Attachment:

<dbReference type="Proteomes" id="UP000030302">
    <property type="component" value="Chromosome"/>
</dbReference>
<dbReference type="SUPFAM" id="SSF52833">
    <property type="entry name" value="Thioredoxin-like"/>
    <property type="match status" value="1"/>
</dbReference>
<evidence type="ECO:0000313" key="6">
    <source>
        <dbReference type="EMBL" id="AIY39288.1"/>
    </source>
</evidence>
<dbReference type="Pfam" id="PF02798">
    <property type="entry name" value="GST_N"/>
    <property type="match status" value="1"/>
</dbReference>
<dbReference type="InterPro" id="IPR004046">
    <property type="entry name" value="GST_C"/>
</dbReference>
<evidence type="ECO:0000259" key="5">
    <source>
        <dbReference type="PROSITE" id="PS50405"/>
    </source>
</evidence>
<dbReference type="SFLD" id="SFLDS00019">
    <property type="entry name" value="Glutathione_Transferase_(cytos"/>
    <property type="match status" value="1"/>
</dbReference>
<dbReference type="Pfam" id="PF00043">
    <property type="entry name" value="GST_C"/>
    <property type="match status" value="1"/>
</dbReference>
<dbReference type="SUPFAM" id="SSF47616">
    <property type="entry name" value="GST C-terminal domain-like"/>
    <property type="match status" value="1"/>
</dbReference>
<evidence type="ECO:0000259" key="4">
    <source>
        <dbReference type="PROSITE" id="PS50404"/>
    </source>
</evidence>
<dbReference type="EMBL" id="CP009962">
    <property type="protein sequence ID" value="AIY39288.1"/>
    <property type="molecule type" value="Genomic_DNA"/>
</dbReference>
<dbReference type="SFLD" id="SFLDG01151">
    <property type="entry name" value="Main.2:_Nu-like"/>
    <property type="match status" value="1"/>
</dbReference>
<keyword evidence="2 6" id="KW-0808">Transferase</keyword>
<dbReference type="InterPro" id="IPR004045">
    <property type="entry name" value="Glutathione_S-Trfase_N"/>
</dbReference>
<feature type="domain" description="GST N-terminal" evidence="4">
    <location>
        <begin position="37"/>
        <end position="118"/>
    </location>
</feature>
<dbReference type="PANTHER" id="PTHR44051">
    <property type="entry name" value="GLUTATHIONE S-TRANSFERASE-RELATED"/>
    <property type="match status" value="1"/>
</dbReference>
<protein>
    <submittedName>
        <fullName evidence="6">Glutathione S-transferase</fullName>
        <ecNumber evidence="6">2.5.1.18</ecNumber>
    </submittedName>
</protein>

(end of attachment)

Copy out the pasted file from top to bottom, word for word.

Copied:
<dbReference type="Proteomes" id="UP000030302">
    <property type="component" value="Chromosome"/>
</dbReference>
<dbReference type="SUPFAM" id="SSF52833">
    <property type="entry name" value="Thioredoxin-like"/>
    <property type="match status" value="1"/>
</dbReference>
<evidence type="ECO:0000313" key="6">
    <source>
        <dbReference type="EMBL" id="AIY39288.1"/>
    </source>
</evidence>
<dbReference type="Pfam" id="PF02798">
    <property type="entry name" value="GST_N"/>
    <property type="match status" value="1"/>
</dbReference>
<dbReference type="InterPro" id="IPR004046">
    <property type="entry name" value="GST_C"/>
</dbReference>
<evidence type="ECO:0000259" key="5">
    <source>
        <dbReference type="PROSITE" id="PS50405"/>
    </source>
</evidence>
<dbReference type="SFLD" id="SFLDS00019">
    <property type="entry name" value="Glutathione_Transferase_(cytos"/>
    <property type="match status" value="1"/>
</dbReference>
<dbReference type="Pfam" id="PF00043">
    <property type="entry name" value="GST_C"/>
    <property type="match status" value="1"/>
</dbReference>
<dbReference type="SUPFAM" id="SSF47616">
    <property type="entry name" value="GST C-terminal domain-like"/>
    <property type="match status" value="1"/>
</dbReference>
<evidence type="ECO:0000259" key="4">
    <source>
        <dbReference type="PROSITE" id="PS50404"/>
    </source>
</evidence>
<dbReference type="EMBL" id="CP009962">
    <property type="protein sequence ID" value="AIY39288.1"/>
    <property type="molecule type" value="Genomic_DNA"/>
</dbReference>
<dbReference type="SFLD" id="SFLDG01151">
    <property type="entry name" value="Main.2:_Nu-like"/>
    <property type="match status" value="1"/>
</dbReference>
<keyword evidence="2 6" id="KW-0808">Transferase</keyword>
<dbReference type="InterPro" id="IPR004045">
    <property type="entry name" value="Glutathione_S-Trfase_N"/>
</dbReference>
<feature type="domain" description="GST N-terminal" evidence="4">
    <location>
        <begin position="37"/>
        <end position="118"/>
    </location>
</feature>
<dbReference type="PANTHER" id="PTHR44051">
    <property type="entry name" value="GLUTATHIONE S-TRANSFERASE-RELATED"/>
    <property type="match status" value="1"/>
</dbReference>
<protein>
    <submittedName>
        <fullName evidence="6">Glutathione S-transferase</fullName>
        <ecNumber evidence="6">2.5.1.18</ecNumber>
    </submittedName>
</protein>